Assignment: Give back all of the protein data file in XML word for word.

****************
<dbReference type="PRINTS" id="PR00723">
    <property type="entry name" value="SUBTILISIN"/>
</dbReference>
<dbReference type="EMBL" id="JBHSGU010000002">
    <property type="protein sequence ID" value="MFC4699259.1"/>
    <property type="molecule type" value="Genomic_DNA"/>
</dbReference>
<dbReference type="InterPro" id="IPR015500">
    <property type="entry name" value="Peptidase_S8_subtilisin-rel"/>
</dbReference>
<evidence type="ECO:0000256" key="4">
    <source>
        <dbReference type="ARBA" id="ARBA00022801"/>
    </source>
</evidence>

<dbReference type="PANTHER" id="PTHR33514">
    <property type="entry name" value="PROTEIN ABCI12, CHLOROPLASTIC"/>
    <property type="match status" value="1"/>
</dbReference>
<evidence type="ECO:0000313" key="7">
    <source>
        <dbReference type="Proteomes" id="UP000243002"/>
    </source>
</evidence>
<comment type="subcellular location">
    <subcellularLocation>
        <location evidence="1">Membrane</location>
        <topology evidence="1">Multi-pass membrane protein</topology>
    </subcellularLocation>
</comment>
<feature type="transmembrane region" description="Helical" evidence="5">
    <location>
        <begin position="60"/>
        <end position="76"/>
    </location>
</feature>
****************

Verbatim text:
<dbReference type="PRINTS" id="PR00723">
    <property type="entry name" value="SUBTILISIN"/>
</dbReference>
<dbReference type="EMBL" id="JBHSGU010000002">
    <property type="protein sequence ID" value="MFC4699259.1"/>
    <property type="molecule type" value="Genomic_DNA"/>
</dbReference>
<dbReference type="InterPro" id="IPR015500">
    <property type="entry name" value="Peptidase_S8_subtilisin-rel"/>
</dbReference>
<evidence type="ECO:0000256" key="4">
    <source>
        <dbReference type="ARBA" id="ARBA00022801"/>
    </source>
</evidence>

<dbReference type="PANTHER" id="PTHR33514">
    <property type="entry name" value="PROTEIN ABCI12, CHLOROPLASTIC"/>
    <property type="match status" value="1"/>
</dbReference>
<evidence type="ECO:0000313" key="7">
    <source>
        <dbReference type="Proteomes" id="UP000243002"/>
    </source>
</evidence>
<comment type="subcellular location">
    <subcellularLocation>
        <location evidence="1">Membrane</location>
        <topology evidence="1">Multi-pass membrane protein</topology>
    </subcellularLocation>
</comment>
<feature type="transmembrane region" description="Helical" evidence="5">
    <location>
        <begin position="60"/>
        <end position="76"/>
    </location>
</feature>